Ukrainian Holocaust survivors are reportedly speaking out against Russian President Vladimir Putin and his nation’s brutal assault on Ukraine, imploring Putin to stand down and stop his deadly invasion.
Some elderly individuals said to be from the Kyiv Center for Jewish Elderly recently recorded a video lambasting Putin and sharing their emotional and candid reactions to all that’s unfolding, according to Mediaite.
“Putin, withdraw your army and get out from Ukraine!” one woman said. “We want peace! We want peace!”
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Another shared that she lost her entire family in the Holocaust after the start of World War II.
“All my relatives on my mom’s side are Jews. Jews were taken to Babyn Yar. Everybody was killed there,” she said. “Today I am again in Kyiv. But it is this year. It’s a horrifying monstrosity.”
The woman went on to wish death upon the Russian leader, proclaiming, “Putin, I hope you die! Leave us alone, you b***ard!”
All three speakers in the video said they lost relatives during the Babyn Yar massacre. Now a monument in Ukraine, the location is home to one of the largest mass graves from World War II. Nazi killing squads gunned down more than 33,000 people over two days from September 29–30, 1941, according to the BBC.
A Russian missile strike near the area of Babyn Yar recently brought this history to the forefront of the discussion.
CBS News said last week the outlet couldn’t independently verify the video featuring these elderly Ukrainians but noted the clip had been widely viewed on social media.
Holocaust survivors in a bomb-shelter in Ukraine, cursing Putin and asking for peace. pic.twitter.com/W70nzk5oKp— Alexander S. Vindman (@AVindman) March 2, 2022
Ukraine has a large Jewish population, and Russia’s invasion — sparking parallels to World War II — has been quite traumatic for many who remember the sights, sounds, and fears of battle.
Natalia Berezhnaya, 88, is among those shocked by what’s unfolding.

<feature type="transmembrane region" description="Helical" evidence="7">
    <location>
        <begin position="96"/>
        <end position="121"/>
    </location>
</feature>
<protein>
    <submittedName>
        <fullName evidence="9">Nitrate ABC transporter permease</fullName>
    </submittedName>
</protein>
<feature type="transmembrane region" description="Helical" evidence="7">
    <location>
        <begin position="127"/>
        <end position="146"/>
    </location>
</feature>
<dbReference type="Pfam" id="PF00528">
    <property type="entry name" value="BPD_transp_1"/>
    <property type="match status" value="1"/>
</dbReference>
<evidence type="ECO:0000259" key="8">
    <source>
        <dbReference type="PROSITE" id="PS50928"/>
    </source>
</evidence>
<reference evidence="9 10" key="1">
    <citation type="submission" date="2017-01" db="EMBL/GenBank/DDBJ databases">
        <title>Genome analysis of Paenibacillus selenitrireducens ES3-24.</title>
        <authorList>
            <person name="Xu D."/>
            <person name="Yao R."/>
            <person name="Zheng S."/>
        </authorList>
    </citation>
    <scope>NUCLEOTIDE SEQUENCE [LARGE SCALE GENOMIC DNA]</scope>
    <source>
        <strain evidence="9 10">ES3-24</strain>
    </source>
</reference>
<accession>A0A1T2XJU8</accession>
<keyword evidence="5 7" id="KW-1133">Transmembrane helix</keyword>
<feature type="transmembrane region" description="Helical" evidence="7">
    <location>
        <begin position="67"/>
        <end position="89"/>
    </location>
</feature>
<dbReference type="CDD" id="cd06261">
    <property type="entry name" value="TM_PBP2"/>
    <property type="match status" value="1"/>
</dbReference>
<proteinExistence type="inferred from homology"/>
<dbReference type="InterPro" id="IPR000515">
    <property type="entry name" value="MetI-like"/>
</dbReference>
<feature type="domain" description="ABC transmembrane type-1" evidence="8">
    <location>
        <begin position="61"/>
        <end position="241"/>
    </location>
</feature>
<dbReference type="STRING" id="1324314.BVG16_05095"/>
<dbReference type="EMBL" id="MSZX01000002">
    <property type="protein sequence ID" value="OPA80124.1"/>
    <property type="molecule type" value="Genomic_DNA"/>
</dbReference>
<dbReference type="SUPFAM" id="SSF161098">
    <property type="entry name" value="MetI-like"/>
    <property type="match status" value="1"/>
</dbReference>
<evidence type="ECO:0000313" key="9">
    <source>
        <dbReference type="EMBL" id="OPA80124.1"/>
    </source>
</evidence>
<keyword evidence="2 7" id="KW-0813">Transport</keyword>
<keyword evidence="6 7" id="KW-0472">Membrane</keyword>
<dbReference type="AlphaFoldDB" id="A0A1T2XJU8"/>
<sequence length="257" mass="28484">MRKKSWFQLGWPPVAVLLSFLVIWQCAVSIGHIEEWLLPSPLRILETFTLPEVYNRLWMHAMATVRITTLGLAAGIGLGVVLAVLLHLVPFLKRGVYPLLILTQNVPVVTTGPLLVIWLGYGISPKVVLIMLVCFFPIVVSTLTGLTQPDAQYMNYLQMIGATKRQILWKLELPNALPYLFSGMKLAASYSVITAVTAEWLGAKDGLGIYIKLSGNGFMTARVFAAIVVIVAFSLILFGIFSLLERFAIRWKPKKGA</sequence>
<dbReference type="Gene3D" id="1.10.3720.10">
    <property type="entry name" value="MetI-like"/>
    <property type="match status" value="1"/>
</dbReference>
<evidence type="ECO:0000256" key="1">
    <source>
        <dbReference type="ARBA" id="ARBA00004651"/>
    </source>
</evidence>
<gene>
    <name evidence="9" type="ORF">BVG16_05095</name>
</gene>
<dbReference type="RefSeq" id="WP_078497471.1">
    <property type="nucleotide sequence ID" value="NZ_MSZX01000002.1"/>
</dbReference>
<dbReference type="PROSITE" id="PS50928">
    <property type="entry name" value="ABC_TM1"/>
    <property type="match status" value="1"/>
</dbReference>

“I feel like I’m dreaming,” she told the American Jewish Joint Distribution Committee (JDC). “It’s hard to believe that you might be going through the same thing again that you went through in ’41. This is war. Any ways, any paths that exist to stop it — it must be stopped. And end this bloodshed.”
She continued, “It’s hard to wrap my mind around the fact that, in ’41, I had to hide in the basement of this building and that I’m going to have to do that again now.”
Some are rushing to help out the thousands of Holocaust survivors in Ukraine. Zane Buzby, the founder of the Survivor Mitzvah Project, has long provided support to Holocaust survivors, including more than 300 in Ukraine.
She has been working with contacts on the ground to check in on others like Berezhnaya and get them much-needed resources.
“They’re spread out across this vast country. They don’t have extended families,” Buzby told CNN. “We don’t want food sources to run out. We’re getting them as much medication as possible now because who knows in two weeks what’s going to happen.”
She said Holocaust survivors who face Putin’s newfound horrors are being reminded of what they already dealt with during the Holocaust.
“This is so hard for them, this invasion. … It makes it scarier because they know the real thing,” Buzby told the outlet. “The early memories come back and haunt them at night.”
It should be noted that Ukrainian President Volodymyr Zelenskyy is Jewish and that, throughout Russia’s deadly assault, Putin has said he is fighting neo-Nazis in Ukraine and that his actions are an effort to work toward the “de-Nazification” of the nation.
Putin has accused Ukrainians of essentially committing genocide against ethnic Russians in the Donbas region of the country, though many historians have said this isn’t a credible claim. Among them is Laura Jockusch, a professor of Holocaust studies at Brandeis University, who told NPR Putin’s allegations are false.
“Putin has been repeating this ‘genocide’ myth for several years, and nobody in the West seems to have listened until now,” Jockusch told the outlet. “There is no ‘genocide,’ not even an ‘ethnic cleansing’ perpetrated by the Ukraine against ethnic Russians and Russian-speakers in the Ukraine.”
She said it is “fiction” used to excuse Putin’s war.
More than 1.5 million people have fled Ukraine since Russia’s invasion began on Feb. 24.
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